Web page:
Now Reading
6 new and exciting books to read in May

6 new and exciting books to read in May

We’re inching ever closer to summer, which for us literature lovers means plenty of sunny and warm (we hope) days to sit outside with a cold drink and a good book.

Along with slightly less dreary weather, May also delivers a selection of new and exciting titles, and we’ve been lucky enough to have an advance read of some of the best.

From tense psychological suspense and frightening post-apocalyptic horror, to clever legal thrillers and hard-hitting literary fiction, there’s something for every bookish taste being published over the next few weeks.

Here are six of the most anticipated new releases and our top picks for this month.

Into The Water by Paula Hawkins (2 May, Doubleday)Paula Hawkins’ bestselling psychological thriller, The Girl On The Train, was one of 2015’s most popular books, cementing the British author as a name to get excited about. Which is why Into The Water is THE book on everyone’s lips this month.

When her sister dies in an assumed suicide, Jules is forced to return to the one place she thought she’d left behind for good. But Jules knows that Nel would never have jumped to her death and, as she struggles with the memories she worked so hard to bury, Jules also has to confront her fear of the place they call the Drowning Pool…

Another addictive suspense story about the ambiguity of truth, Into The Water is set in a small riverside town and centres on a family sinking in their own secrets. In true Hawkins style, it’s a psychological exploration of human nature and people trying to bury the past, with plenty of unpredictable characters and consequences.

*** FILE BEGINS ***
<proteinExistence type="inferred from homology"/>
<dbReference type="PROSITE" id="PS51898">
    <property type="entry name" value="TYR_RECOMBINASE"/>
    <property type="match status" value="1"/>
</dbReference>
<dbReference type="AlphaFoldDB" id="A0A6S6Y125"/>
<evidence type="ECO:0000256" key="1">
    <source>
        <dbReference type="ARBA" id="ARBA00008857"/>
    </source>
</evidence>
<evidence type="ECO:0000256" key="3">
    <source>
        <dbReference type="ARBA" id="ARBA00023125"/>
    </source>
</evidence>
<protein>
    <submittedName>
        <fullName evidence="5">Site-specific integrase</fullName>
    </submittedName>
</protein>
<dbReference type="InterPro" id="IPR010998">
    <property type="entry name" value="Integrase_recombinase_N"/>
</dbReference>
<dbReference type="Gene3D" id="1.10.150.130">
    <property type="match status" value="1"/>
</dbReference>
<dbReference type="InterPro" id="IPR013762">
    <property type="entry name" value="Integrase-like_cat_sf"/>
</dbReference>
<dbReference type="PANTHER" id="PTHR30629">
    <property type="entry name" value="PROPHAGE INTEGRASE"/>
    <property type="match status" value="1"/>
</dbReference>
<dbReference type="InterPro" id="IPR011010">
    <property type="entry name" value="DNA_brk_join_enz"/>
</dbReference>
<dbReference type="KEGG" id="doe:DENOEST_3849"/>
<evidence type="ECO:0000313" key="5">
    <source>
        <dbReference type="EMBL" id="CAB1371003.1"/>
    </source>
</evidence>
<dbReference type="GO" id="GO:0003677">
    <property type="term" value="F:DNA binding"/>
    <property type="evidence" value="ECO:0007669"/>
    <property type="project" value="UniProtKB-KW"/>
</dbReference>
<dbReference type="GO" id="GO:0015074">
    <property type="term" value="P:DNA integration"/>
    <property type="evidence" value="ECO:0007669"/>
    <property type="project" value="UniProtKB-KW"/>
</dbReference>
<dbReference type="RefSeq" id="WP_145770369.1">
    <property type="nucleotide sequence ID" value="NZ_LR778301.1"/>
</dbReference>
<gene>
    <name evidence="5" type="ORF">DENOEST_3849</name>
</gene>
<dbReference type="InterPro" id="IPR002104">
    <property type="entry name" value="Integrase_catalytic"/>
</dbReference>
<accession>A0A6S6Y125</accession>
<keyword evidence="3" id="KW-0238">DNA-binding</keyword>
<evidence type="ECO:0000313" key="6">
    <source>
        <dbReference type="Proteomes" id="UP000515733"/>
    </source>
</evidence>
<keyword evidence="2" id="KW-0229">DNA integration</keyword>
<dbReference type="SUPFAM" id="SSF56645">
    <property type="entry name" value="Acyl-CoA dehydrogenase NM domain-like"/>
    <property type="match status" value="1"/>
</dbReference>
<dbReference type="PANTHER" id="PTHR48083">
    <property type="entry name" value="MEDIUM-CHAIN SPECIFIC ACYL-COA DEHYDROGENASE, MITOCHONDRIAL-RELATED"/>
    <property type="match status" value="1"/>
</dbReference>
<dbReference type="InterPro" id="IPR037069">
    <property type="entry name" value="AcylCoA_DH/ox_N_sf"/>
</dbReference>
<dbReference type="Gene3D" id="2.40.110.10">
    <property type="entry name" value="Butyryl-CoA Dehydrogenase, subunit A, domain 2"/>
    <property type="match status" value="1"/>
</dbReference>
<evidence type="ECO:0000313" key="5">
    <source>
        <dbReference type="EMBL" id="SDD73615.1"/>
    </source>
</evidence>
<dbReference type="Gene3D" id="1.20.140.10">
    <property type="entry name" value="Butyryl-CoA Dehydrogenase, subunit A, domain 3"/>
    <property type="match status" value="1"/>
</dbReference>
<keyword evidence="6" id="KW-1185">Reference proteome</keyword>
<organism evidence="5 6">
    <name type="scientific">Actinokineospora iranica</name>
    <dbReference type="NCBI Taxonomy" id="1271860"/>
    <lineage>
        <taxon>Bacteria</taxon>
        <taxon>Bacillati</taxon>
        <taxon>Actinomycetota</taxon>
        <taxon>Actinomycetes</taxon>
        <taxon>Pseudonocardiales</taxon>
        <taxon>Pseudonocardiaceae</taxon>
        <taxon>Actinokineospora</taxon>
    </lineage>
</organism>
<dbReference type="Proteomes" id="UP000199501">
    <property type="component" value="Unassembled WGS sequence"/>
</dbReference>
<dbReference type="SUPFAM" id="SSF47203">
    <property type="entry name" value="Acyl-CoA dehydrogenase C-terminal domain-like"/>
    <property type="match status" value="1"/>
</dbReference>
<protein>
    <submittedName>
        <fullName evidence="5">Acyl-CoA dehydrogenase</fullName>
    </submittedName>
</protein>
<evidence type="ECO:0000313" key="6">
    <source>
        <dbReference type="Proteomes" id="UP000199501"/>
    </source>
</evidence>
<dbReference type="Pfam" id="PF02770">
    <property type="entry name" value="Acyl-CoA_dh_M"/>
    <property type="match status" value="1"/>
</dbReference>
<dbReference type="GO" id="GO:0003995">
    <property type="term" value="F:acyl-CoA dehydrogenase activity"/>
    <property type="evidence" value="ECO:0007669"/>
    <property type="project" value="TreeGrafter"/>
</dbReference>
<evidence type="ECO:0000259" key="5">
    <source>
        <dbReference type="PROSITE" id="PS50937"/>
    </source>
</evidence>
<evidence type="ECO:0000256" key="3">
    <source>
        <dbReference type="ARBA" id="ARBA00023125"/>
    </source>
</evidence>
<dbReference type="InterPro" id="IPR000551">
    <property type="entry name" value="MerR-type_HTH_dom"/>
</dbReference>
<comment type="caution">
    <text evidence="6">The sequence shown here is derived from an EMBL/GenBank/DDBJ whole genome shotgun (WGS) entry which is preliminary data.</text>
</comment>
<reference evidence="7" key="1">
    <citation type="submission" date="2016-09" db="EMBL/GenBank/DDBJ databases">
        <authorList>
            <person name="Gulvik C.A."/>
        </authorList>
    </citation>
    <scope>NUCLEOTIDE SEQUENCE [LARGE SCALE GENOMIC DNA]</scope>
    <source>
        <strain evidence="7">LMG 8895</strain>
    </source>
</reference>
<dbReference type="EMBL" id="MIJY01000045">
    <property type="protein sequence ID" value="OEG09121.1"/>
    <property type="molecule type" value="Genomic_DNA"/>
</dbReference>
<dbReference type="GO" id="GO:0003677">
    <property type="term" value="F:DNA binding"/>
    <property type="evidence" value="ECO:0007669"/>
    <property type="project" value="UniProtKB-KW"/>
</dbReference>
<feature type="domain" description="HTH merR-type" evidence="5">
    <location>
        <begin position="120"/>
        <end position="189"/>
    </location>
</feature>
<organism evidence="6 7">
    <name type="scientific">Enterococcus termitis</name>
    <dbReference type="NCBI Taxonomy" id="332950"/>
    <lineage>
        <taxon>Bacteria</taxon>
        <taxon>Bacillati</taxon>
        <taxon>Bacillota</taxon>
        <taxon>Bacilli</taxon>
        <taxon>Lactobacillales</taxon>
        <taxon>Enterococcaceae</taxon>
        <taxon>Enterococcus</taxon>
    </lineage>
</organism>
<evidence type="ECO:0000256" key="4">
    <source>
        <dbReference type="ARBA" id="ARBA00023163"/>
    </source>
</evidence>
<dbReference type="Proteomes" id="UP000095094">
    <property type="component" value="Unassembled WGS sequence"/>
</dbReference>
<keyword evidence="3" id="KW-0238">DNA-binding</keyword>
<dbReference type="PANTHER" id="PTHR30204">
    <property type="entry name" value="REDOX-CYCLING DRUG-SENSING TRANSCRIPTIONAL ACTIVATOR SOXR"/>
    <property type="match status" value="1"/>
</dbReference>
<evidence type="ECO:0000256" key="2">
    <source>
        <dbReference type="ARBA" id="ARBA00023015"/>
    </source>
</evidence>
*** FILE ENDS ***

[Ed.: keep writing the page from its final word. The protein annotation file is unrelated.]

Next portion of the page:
This book will chill, thrill and leave you gasping for more.

The Boy On The Bridge by M. R. Carey (4 May, Orbit)Once upon a time, in a land blighted by terror, there was a very clever boy.

The Girl With All The Gifts was the horror story nobody knew they needed until it crept onto bookshelves and slowly but surely became a word-of-mouth bestseller.

Following the success of the film adaptation, M. R. Carey returns with a brand new story set in the same world but this time the focus is on a young boy called Stephen who’s thrust into a frightening world in an attempt to save humanity.

Carey has a rare talent for creating a post-apocalyptic world that genuinely feels like our own gone to hell. The zombie-like ‘hungries’ are back, there’s a fresh mission and a new set of characters, making this a must-read for fans of the previous book.

It’s also a perfectly readable standalone for those who aren’t acquainted with TGWATG.

When I Hit You, Or, A Portrait of the Writer as a Young Wife by Meena Kandasamy (4 May, Atlantic Books)If you’ve had your fill of fantasy recently, Meena Kandasamy’s new novel is a fierce and unforgettable literary read for May. Inspired by her own experiences, the author’s second novel is about an unnamed narrator who falls in love with a university professor and becomes his wife.

Initially unbeknown to the woman, the professor sees their marriage as a contract of ownership and he belittles her into his idea of what a wife should be – forcing her out of her life as a writer, whilst she battles back with brave resolve.